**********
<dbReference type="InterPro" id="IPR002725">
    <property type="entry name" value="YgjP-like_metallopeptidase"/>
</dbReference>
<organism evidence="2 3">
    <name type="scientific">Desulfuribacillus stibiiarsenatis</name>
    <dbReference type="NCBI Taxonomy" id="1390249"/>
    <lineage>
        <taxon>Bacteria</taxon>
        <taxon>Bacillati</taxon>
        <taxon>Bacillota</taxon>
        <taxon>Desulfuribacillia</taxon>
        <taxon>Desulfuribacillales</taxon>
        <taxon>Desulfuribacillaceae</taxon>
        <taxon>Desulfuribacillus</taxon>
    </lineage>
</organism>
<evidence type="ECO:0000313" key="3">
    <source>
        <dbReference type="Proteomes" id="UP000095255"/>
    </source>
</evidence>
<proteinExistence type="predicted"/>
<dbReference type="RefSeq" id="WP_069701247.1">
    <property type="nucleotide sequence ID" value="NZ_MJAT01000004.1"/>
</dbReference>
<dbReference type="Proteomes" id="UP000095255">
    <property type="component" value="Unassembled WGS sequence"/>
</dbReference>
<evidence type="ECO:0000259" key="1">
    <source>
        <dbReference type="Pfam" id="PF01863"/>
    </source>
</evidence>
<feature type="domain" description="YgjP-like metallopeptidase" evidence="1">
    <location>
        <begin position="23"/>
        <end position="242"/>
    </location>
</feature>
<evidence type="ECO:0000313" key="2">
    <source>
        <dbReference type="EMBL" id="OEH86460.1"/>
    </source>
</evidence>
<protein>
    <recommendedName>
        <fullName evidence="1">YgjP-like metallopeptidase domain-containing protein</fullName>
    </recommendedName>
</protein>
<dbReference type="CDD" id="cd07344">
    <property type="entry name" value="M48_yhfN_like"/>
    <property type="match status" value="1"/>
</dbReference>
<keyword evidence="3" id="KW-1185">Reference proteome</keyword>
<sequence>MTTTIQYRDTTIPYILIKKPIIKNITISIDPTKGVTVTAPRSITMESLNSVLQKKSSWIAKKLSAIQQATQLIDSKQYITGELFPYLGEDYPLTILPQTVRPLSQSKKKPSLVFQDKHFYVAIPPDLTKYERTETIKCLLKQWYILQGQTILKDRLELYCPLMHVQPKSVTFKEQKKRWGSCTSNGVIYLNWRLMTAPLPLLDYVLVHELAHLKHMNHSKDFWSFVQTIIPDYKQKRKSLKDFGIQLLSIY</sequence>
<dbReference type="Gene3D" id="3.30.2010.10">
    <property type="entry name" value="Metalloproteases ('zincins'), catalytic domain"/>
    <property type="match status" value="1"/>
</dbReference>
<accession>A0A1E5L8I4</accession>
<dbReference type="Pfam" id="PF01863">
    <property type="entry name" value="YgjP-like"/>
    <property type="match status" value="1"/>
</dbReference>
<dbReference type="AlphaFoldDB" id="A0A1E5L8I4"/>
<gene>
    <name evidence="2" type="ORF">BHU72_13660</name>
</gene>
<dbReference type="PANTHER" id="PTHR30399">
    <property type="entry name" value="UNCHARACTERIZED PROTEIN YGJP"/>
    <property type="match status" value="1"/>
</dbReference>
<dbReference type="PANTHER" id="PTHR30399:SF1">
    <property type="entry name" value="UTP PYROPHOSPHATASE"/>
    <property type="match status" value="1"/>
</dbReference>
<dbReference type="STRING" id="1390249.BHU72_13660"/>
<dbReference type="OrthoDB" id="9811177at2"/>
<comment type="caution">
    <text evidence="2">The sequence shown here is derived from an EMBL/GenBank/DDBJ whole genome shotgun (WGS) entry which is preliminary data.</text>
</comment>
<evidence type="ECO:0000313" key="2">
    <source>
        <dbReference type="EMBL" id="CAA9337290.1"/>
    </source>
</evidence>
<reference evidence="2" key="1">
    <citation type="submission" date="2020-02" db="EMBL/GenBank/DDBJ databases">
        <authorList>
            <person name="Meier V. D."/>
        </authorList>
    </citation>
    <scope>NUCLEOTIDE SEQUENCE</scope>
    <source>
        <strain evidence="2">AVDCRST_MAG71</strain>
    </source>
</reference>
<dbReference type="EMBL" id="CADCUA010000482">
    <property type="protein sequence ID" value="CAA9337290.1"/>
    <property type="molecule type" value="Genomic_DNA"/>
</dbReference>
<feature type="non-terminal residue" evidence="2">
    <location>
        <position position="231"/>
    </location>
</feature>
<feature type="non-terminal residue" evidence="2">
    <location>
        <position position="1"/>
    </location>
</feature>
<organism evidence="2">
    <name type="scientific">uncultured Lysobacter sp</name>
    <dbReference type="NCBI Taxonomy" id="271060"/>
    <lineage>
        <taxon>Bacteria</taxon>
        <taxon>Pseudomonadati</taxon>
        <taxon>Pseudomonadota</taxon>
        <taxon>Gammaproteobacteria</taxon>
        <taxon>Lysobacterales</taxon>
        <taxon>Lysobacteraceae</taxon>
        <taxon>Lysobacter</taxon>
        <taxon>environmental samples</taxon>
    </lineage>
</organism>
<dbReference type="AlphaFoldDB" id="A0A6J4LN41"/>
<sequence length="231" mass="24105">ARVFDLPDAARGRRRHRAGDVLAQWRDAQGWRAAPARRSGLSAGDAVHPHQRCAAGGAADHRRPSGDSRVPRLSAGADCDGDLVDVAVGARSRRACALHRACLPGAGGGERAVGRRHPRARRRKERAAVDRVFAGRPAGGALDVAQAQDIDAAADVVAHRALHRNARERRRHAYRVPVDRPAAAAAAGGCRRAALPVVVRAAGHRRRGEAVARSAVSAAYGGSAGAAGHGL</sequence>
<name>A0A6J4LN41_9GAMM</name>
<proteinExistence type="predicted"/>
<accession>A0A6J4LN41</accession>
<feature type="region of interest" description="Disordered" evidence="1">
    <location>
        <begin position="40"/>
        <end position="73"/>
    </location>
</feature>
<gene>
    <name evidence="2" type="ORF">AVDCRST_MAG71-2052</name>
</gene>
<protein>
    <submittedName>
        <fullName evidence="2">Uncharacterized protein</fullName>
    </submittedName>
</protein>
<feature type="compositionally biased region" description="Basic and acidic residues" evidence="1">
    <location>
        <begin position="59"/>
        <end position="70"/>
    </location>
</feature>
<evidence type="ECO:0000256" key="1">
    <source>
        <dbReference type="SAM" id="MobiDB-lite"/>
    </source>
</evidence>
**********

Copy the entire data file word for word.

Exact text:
<dbReference type="InterPro" id="IPR002725">
    <property type="entry name" value="YgjP-like_metallopeptidase"/>
</dbReference>
<organism evidence="2 3">
    <name type="scientific">Desulfuribacillus stibiiarsenatis</name>
    <dbReference type="NCBI Taxonomy" id="1390249"/>
    <lineage>
        <taxon>Bacteria</taxon>
        <taxon>Bacillati</taxon>
        <taxon>Bacillota</taxon>
        <taxon>Desulfuribacillia</taxon>
        <taxon>Desulfuribacillales</taxon>
        <taxon>Desulfuribacillaceae</taxon>
        <taxon>Desulfuribacillus</taxon>
    </lineage>
</organism>
<evidence type="ECO:0000313" key="3">
    <source>
        <dbReference type="Proteomes" id="UP000095255"/>
    </source>
</evidence>
<proteinExistence type="predicted"/>
<dbReference type="RefSeq" id="WP_069701247.1">
    <property type="nucleotide sequence ID" value="NZ_MJAT01000004.1"/>
</dbReference>
<dbReference type="Proteomes" id="UP000095255">
    <property type="component" value="Unassembled WGS sequence"/>
</dbReference>
<evidence type="ECO:0000259" key="1">
    <source>
        <dbReference type="Pfam" id="PF01863"/>
    </source>
</evidence>
<feature type="domain" description="YgjP-like metallopeptidase" evidence="1">
    <location>
        <begin position="23"/>
        <end position="242"/>
    </location>
</feature>
<evidence type="ECO:0000313" key="2">
    <source>
        <dbReference type="EMBL" id="OEH86460.1"/>
    </source>
</evidence>
<protein>
    <recommendedName>
        <fullName evidence="1">YgjP-like metallopeptidase domain-containing protein</fullName>
    </recommendedName>
</protein>
<dbReference type="CDD" id="cd07344">
    <property type="entry name" value="M48_yhfN_like"/>
    <property type="match status" value="1"/>
</dbReference>
<keyword evidence="3" id="KW-1185">Reference proteome</keyword>
<sequence>MTTTIQYRDTTIPYILIKKPIIKNITISIDPTKGVTVTAPRSITMESLNSVLQKKSSWIAKKLSAIQQATQLIDSKQYITGELFPYLGEDYPLTILPQTVRPLSQSKKKPSLVFQDKHFYVAIPPDLTKYERTETIKCLLKQWYILQGQTILKDRLELYCPLMHVQPKSVTFKEQKKRWGSCTSNGVIYLNWRLMTAPLPLLDYVLVHELAHLKHMNHSKDFWSFVQTIIPDYKQKRKSLKDFGIQLLSIY</sequence>
<dbReference type="Gene3D" id="3.30.2010.10">
    <property type="entry name" value="Metalloproteases ('zincins'), catalytic domain"/>
    <property type="match status" value="1"/>
</dbReference>
<accession>A0A1E5L8I4</accession>
<dbReference type="Pfam" id="PF01863">
    <property type="entry name" value="YgjP-like"/>
    <property type="match status" value="1"/>
</dbReference>
<dbReference type="AlphaFoldDB" id="A0A1E5L8I4"/>
<gene>
    <name evidence="2" type="ORF">BHU72_13660</name>
</gene>
<dbReference type="PANTHER" id="PTHR30399">
    <property type="entry name" value="UNCHARACTERIZED PROTEIN YGJP"/>
    <property type="match status" value="1"/>
</dbReference>
<dbReference type="PANTHER" id="PTHR30399:SF1">
    <property type="entry name" value="UTP PYROPHOSPHATASE"/>
    <property type="match status" value="1"/>
</dbReference>
<dbReference type="STRING" id="1390249.BHU72_13660"/>
<dbReference type="OrthoDB" id="9811177at2"/>
<comment type="caution">
    <text evidence="2">The sequence shown here is derived from an EMBL/GenBank/DDBJ whole genome shotgun (WGS) entry which is preliminary data.</text>
</comment>
<evidence type="ECO:0000313" key="2">
    <source>
        <dbReference type="EMBL" id="CAA9337290.1"/>
    </source>
</evidence>
<reference evidence="2" key="1">
    <citation type="submission" date="2020-02" db="EMBL/GenBank/DDBJ databases">
        <authorList>
            <person name="Meier V. D."/>
        </authorList>
    </citation>
    <scope>NUCLEOTIDE SEQUENCE</scope>
    <source>
        <strain evidence="2">AVDCRST_MAG71</strain>
    </source>
</reference>
<dbReference type="EMBL" id="CADCUA010000482">
    <property type="protein sequence ID" value="CAA9337290.1"/>
    <property type="molecule type" value="Genomic_DNA"/>
</dbReference>
<feature type="non-terminal residue" evidence="2">
    <location>
        <position position="231"/>
    </location>
</feature>
<feature type="non-terminal residue" evidence="2">
    <location>
        <position position="1"/>
    </location>
</feature>
<organism evidence="2">
    <name type="scientific">uncultured Lysobacter sp</name>
    <dbReference type="NCBI Taxonomy" id="271060"/>
    <lineage>
        <taxon>Bacteria</taxon>
        <taxon>Pseudomonadati</taxon>
        <taxon>Pseudomonadota</taxon>
        <taxon>Gammaproteobacteria</taxon>
        <taxon>Lysobacterales</taxon>
        <taxon>Lysobacteraceae</taxon>
        <taxon>Lysobacter</taxon>
        <taxon>environmental samples</taxon>
    </lineage>
</organism>
<dbReference type="AlphaFoldDB" id="A0A6J4LN41"/>
<sequence length="231" mass="24105">ARVFDLPDAARGRRRHRAGDVLAQWRDAQGWRAAPARRSGLSAGDAVHPHQRCAAGGAADHRRPSGDSRVPRLSAGADCDGDLVDVAVGARSRRACALHRACLPGAGGGERAVGRRHPRARRRKERAAVDRVFAGRPAGGALDVAQAQDIDAAADVVAHRALHRNARERRRHAYRVPVDRPAAAAAAGGCRRAALPVVVRAAGHRRRGEAVARSAVSAAYGGSAGAAGHGL</sequence>
<name>A0A6J4LN41_9GAMM</name>
<proteinExistence type="predicted"/>
<accession>A0A6J4LN41</accession>
<feature type="region of interest" description="Disordered" evidence="1">
    <location>
        <begin position="40"/>
        <end position="73"/>
    </location>
</feature>
<gene>
    <name evidence="2" type="ORF">AVDCRST_MAG71-2052</name>
</gene>
<protein>
    <submittedName>
        <fullName evidence="2">Uncharacterized protein</fullName>
    </submittedName>
</protein>
<feature type="compositionally biased region" description="Basic and acidic residues" evidence="1">
    <location>
        <begin position="59"/>
        <end position="70"/>
    </location>
</feature>
<evidence type="ECO:0000256" key="1">
    <source>
        <dbReference type="SAM" id="MobiDB-lite"/>
    </source>
</evidence>